I have. I have a 6"x6" square of hair grass coming my way to add to the current plant load. I dont plan on adding the rest of the fish for about a month, by that time I hope the plants have filled in enough to handle the bio-load. Right now I think I have a very small bio-load for this size aquarium. Remember, over half the bio balls in the filter are from a pre-exiting, established tank.

One of the reasons I'm not ordering the fish right away is the place I can get them bulk from has quoted me $78+ shipping for 50 cardinals + 10 congo tetros, which is not too bad. of course, since im getting a bulk load I have to eat any losses in shipping.
 

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Cool. But you might want more light because that probably isn't near enough light for dwarf hairgrass IME. (Edit) I didn't notice the extra 40 watt T12.
 

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Discussion Starter · #6 ·
Cool. But you might want more light because that probably isn't near enough light for dwarf hairgrass IME. (Edit) I didn't notice the extra 40 watt T12.
Once I get some more $$ im going to add a dual 40w T12 strip... That will give me 250w of lighting. 3.33wpg.. 2.25wpg right now as it stands today.
 

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Discussion Starter · #8 ·
Just a heads up, the green and white variegated plant that you have is non-aquatic. :( I would remove it and take it back to the LFS before it rots.


Good luck with your tank!
Already figured that out. I've got a place for it in another aquarium where it can grow with only its roots in the tank.
 

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Looks really nice, it has been amazing to me how my tank started similiar (only smaller) with all the open space and now its a dense tangle mat of plants (behind on trimming) in a matter of weeks. I"m looking forward to seeing how yours fills in.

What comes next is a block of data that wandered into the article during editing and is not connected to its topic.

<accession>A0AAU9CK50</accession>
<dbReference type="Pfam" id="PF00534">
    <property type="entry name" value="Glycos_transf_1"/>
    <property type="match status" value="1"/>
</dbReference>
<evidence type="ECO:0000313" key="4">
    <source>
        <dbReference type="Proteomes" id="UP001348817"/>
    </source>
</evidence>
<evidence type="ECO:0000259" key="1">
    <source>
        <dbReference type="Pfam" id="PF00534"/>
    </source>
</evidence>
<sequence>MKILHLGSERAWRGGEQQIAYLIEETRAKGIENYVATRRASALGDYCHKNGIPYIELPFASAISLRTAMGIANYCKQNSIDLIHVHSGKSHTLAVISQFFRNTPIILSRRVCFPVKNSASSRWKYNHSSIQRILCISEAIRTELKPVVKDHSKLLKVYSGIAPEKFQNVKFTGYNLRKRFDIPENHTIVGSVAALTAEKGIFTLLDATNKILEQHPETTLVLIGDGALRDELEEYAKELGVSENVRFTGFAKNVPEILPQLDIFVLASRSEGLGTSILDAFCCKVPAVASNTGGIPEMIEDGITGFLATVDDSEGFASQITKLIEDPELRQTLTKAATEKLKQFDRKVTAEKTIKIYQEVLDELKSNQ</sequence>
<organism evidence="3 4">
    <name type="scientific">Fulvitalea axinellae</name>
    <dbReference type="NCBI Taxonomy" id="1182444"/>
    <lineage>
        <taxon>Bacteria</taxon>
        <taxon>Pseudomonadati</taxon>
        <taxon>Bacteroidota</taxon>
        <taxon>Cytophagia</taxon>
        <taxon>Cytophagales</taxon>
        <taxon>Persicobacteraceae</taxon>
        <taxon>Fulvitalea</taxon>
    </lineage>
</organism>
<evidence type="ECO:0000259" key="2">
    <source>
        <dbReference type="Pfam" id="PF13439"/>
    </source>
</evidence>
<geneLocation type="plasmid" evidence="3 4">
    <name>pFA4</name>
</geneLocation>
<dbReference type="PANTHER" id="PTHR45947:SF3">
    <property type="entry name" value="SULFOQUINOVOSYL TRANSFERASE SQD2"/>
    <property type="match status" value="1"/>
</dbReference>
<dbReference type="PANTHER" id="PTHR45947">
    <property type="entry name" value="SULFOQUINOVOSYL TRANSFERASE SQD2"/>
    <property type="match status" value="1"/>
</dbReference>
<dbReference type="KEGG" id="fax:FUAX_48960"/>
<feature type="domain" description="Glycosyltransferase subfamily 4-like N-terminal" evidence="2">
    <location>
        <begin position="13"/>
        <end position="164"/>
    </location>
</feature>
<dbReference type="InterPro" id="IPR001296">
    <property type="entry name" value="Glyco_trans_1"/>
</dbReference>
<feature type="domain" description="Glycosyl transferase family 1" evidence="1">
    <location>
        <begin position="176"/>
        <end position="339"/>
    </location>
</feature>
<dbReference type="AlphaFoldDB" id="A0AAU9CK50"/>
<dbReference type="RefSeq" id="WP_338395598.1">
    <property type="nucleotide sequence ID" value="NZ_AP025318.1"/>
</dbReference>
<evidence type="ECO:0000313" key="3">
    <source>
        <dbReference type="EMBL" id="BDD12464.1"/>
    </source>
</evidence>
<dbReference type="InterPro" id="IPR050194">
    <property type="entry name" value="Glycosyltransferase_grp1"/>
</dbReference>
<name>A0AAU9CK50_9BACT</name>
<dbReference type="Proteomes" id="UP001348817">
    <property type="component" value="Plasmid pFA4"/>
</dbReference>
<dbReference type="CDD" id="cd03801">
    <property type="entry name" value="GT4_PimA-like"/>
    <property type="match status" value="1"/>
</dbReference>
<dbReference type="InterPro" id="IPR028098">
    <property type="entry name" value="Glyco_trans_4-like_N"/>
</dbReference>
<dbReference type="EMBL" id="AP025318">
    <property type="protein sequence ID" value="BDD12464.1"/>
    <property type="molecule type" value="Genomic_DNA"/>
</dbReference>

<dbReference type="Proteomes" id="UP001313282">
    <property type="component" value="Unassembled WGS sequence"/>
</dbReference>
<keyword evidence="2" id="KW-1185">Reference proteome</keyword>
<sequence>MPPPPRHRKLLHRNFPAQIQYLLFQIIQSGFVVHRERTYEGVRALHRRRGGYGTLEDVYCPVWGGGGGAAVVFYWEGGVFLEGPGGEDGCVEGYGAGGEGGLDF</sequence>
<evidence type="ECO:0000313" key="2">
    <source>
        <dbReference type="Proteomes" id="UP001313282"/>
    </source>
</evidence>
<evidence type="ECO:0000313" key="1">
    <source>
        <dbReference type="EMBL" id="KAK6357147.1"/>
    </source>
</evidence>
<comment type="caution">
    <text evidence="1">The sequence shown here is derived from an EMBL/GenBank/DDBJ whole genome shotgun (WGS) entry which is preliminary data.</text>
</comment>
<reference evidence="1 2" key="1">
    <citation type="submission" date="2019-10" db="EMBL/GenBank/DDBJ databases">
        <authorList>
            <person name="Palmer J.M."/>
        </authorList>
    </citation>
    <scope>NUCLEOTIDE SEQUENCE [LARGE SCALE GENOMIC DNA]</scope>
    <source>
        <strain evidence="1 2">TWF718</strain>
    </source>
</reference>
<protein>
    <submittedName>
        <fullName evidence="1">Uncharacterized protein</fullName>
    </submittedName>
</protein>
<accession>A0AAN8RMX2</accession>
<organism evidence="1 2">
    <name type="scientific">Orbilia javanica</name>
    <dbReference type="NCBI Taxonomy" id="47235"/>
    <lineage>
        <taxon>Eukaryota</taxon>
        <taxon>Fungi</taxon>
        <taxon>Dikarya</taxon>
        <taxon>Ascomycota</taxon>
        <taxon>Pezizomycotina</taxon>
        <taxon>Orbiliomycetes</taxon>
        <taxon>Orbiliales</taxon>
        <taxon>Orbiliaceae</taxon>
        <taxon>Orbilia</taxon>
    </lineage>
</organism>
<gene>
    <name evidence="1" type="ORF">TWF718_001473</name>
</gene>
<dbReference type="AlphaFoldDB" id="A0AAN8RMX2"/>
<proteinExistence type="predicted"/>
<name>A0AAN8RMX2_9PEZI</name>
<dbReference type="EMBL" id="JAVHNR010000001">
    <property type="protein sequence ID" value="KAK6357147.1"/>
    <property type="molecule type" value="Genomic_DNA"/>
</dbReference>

I love the brazilian hydrocoytle (at least from what i can see it looks like it) mine has grown so much i actually had enough to try out in my 120 goldfish tank. Most of the time i dont even anchor it to the substrate i just tuck it behind the driftwood for the illusion of being anchored. I might try it as a foreground but i dont have much foreground in my tank. Yours makes me jealous for the sheer amount of space you have to work with still :).

For your order of fish thats not a bad price at all and depending on the quality of the shipper loses shouldnt be too bad, i'd expect 10-15% over all on a bad order. At least thats what i see from our shippers at work on a bad day with neons and cardinals.

I'll be watching to see how well the hair grass grows in i've been wanting some in my tank but lighting is too low atm for it..all things in time though :).

Jason
 

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Discussion Starter · #12 ·
looking at you equipment list i was wondering. is 100w heater sufficient for 75 gal.?
plenty, its not even plugged in right now and the tanks 75-80... I need a cooler actually. I live in an apartment / condo complex. it never gets below 60 inside, even with all my winter heaters off.
 

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Penny wort can be a cool foreground. Just keep pushing the shoots back into the substrate till a nice mat fills whatever area you want to cover... Once it's how you want it trim the new shoots.

BTW: Nice car! I picked up an XT last year. Fun to blow the kids away in their race prepped Honda and my daughters empty recaro seat strapped in the back seat. ;)
 

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Discussion Starter · #14 ·
plenty, its not even plugged in right now and the tanks 75-80... I need a cooler actually. I live in an apartment / condo complex. it never gets below 60 inside, even with all my winter heaters off.
I just found out that if I want to heat the aquarium, put the lights closer to the water.

The tank was peeking 85 deg the past few days, and i put the lights up on legs and put a fan blowing across the surface. Now the temps stable at 73-75.. Amazing how 4, 65w CF bulbs heated the water 10deg in a 75.. .